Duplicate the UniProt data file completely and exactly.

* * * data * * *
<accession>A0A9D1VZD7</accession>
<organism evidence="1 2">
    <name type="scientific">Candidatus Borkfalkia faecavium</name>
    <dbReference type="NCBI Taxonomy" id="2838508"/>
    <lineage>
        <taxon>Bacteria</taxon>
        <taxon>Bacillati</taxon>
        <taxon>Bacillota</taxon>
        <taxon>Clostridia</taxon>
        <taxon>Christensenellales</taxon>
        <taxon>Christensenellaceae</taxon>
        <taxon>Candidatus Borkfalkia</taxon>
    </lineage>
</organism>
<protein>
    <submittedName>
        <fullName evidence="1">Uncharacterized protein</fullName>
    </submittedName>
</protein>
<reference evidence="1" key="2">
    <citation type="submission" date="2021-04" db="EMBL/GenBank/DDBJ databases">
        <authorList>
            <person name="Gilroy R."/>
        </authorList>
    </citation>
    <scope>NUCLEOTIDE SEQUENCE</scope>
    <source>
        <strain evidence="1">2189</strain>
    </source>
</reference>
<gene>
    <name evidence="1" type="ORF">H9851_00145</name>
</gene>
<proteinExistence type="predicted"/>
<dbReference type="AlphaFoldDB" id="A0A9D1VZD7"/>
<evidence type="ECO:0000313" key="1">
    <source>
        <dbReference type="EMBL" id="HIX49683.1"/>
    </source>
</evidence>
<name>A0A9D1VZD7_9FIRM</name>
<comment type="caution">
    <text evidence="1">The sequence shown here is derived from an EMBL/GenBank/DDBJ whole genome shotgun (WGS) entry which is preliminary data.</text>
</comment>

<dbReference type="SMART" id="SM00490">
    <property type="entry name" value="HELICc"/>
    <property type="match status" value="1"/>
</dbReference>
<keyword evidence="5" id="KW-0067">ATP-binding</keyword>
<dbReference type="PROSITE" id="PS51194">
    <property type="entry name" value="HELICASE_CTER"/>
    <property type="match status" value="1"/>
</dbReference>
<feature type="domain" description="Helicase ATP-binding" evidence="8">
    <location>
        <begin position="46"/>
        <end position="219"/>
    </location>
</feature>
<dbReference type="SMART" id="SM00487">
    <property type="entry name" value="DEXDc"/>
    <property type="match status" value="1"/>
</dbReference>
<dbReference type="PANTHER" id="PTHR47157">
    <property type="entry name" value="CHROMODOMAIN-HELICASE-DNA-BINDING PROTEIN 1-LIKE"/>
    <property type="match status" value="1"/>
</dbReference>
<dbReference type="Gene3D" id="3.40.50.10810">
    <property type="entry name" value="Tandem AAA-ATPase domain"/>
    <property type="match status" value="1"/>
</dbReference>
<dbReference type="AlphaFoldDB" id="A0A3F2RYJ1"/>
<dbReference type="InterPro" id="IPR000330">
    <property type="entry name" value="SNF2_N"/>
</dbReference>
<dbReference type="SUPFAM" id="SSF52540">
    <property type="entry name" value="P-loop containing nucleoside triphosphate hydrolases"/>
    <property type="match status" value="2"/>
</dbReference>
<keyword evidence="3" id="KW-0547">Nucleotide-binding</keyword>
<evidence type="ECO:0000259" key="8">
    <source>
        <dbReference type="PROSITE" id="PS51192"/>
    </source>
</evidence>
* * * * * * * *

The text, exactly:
<accession>A0A9D1VZD7</accession>
<organism evidence="1 2">
    <name type="scientific">Candidatus Borkfalkia faecavium</name>
    <dbReference type="NCBI Taxonomy" id="2838508"/>
    <lineage>
        <taxon>Bacteria</taxon>
        <taxon>Bacillati</taxon>
        <taxon>Bacillota</taxon>
        <taxon>Clostridia</taxon>
        <taxon>Christensenellales</taxon>
        <taxon>Christensenellaceae</taxon>
        <taxon>Candidatus Borkfalkia</taxon>
    </lineage>
</organism>
<protein>
    <submittedName>
        <fullName evidence="1">Uncharacterized protein</fullName>
    </submittedName>
</protein>
<reference evidence="1" key="2">
    <citation type="submission" date="2021-04" db="EMBL/GenBank/DDBJ databases">
        <authorList>
            <person name="Gilroy R."/>
        </authorList>
    </citation>
    <scope>NUCLEOTIDE SEQUENCE</scope>
    <source>
        <strain evidence="1">2189</strain>
    </source>
</reference>
<gene>
    <name evidence="1" type="ORF">H9851_00145</name>
</gene>
<proteinExistence type="predicted"/>
<dbReference type="AlphaFoldDB" id="A0A9D1VZD7"/>
<evidence type="ECO:0000313" key="1">
    <source>
        <dbReference type="EMBL" id="HIX49683.1"/>
    </source>
</evidence>
<name>A0A9D1VZD7_9FIRM</name>
<comment type="caution">
    <text evidence="1">The sequence shown here is derived from an EMBL/GenBank/DDBJ whole genome shotgun (WGS) entry which is preliminary data.</text>
</comment>

<dbReference type="SMART" id="SM00490">
    <property type="entry name" value="HELICc"/>
    <property type="match status" value="1"/>
</dbReference>
<keyword evidence="5" id="KW-0067">ATP-binding</keyword>
<dbReference type="PROSITE" id="PS51194">
    <property type="entry name" value="HELICASE_CTER"/>
    <property type="match status" value="1"/>
</dbReference>
<feature type="domain" description="Helicase ATP-binding" evidence="8">
    <location>
        <begin position="46"/>
        <end position="219"/>
    </location>
</feature>
<dbReference type="SMART" id="SM00487">
    <property type="entry name" value="DEXDc"/>
    <property type="match status" value="1"/>
</dbReference>
<dbReference type="PANTHER" id="PTHR47157">
    <property type="entry name" value="CHROMODOMAIN-HELICASE-DNA-BINDING PROTEIN 1-LIKE"/>
    <property type="match status" value="1"/>
</dbReference>
<dbReference type="Gene3D" id="3.40.50.10810">
    <property type="entry name" value="Tandem AAA-ATPase domain"/>
    <property type="match status" value="1"/>
</dbReference>
<dbReference type="AlphaFoldDB" id="A0A3F2RYJ1"/>
<dbReference type="InterPro" id="IPR000330">
    <property type="entry name" value="SNF2_N"/>
</dbReference>
<dbReference type="SUPFAM" id="SSF52540">
    <property type="entry name" value="P-loop containing nucleoside triphosphate hydrolases"/>
    <property type="match status" value="2"/>
</dbReference>
<keyword evidence="3" id="KW-0547">Nucleotide-binding</keyword>
<evidence type="ECO:0000259" key="8">
    <source>
        <dbReference type="PROSITE" id="PS51192"/>
    </source>
</evidence>